Research has also shown that when used in combination with a medication, interventions such as CBT may have a significant protective effect against suicidal ideation and/or behaviors.
Depression tends to come and go in episodes, but once a child or adolescent has one period of depression, he or she is more likely to get depressed again at some point in the future. Without treatment, the consequences of depression can be extremely serious. Children are likely to have ongoing problems in school, at home, and with their friends. They are also at increased risk for substance abuse, eating disorders, adolescent pregnancy, and suicidal thoughts and behaviors.
If your child is being treated with a medication and is doing well, he or she should continue with the treatment. Research suggests that any increased risk of suicidal thoughts or behaviors is most likely to occur during the first three months of treatment. Teens especially should know about this possibility, and the patient, parents, and physician should discuss a safety plan - for example, who the child should immediately contact - if thoughts of suicide occur.
More critically, no patient should abruptly stop taking antidepressant medications because of the possibility of adverse withdrawal effects such as agitation or increased depression. Parents contemplating changing or terminating their child's antidepressant treatment should always consult with their physician before taking such action.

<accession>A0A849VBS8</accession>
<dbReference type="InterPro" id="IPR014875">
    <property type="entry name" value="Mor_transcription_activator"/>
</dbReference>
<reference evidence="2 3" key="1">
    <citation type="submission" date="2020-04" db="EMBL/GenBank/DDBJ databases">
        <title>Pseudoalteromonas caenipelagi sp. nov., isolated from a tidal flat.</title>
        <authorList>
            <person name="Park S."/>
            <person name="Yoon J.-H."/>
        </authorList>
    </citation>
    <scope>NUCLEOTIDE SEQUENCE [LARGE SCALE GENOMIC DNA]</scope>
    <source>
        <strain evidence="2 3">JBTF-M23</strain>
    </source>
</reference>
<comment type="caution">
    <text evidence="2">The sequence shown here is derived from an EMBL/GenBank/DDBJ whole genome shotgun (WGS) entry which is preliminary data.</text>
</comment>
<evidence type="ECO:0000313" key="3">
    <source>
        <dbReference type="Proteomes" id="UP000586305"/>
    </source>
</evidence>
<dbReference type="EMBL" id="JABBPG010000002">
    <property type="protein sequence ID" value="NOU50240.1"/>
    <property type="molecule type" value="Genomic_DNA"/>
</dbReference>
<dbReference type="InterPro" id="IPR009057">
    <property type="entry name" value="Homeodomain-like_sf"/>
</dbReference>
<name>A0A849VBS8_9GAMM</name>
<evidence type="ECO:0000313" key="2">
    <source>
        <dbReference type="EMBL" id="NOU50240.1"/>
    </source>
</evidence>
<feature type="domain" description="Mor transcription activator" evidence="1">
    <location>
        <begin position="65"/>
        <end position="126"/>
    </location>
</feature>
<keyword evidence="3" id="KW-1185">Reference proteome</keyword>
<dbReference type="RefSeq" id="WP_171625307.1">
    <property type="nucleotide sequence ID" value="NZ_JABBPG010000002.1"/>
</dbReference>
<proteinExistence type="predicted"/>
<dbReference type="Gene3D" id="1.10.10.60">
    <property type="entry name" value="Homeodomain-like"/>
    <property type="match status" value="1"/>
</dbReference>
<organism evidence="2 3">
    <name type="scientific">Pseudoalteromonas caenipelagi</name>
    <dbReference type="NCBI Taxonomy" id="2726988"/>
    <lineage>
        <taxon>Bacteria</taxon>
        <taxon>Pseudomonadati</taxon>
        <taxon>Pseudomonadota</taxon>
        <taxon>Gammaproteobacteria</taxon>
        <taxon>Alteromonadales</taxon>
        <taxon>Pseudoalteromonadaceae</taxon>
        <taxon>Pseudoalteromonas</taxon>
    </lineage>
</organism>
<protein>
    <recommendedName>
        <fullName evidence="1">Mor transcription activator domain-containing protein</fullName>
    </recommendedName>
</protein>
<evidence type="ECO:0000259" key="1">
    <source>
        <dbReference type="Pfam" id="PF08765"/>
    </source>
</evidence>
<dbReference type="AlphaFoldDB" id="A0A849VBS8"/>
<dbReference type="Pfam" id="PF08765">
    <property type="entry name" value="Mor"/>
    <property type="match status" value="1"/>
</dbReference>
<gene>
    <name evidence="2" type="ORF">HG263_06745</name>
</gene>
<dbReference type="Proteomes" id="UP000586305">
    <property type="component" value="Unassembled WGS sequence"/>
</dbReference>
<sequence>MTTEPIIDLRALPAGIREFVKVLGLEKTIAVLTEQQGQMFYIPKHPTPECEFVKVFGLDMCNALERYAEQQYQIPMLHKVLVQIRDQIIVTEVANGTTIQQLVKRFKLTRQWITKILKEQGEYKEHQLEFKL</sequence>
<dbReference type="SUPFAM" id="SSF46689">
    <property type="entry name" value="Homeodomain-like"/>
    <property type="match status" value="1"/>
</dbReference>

As your child's guardian and strongest advocate, you have the right to any and all information available about the nature of your child's illness, the treatment options, and the risks and benefits of treatment. Make sure your child receives a comprehensive evaluation. Ask lots of questions about the diagnosis and any proposed course of treatment. If you are not satisfied with the answers or the information you receive, seek a second opinion. Help your child or teen-ager learn, in an age-appropriate way, about the illness so he or she can be an active partner in treatment.
The information contained in this guide is not intended as, and is not a substitute for professional medical advice. All decisions about clinical care should be made in consultation with a child's treating physician.
Staff, H. (2022, January 17). Antidepressant Medication for Children and Teens, HealthyPlace. Retrieved on 2024, March 4 from https://www.healthyplace.com/parenting/medications/antidepressant-medication-for-children-and-teens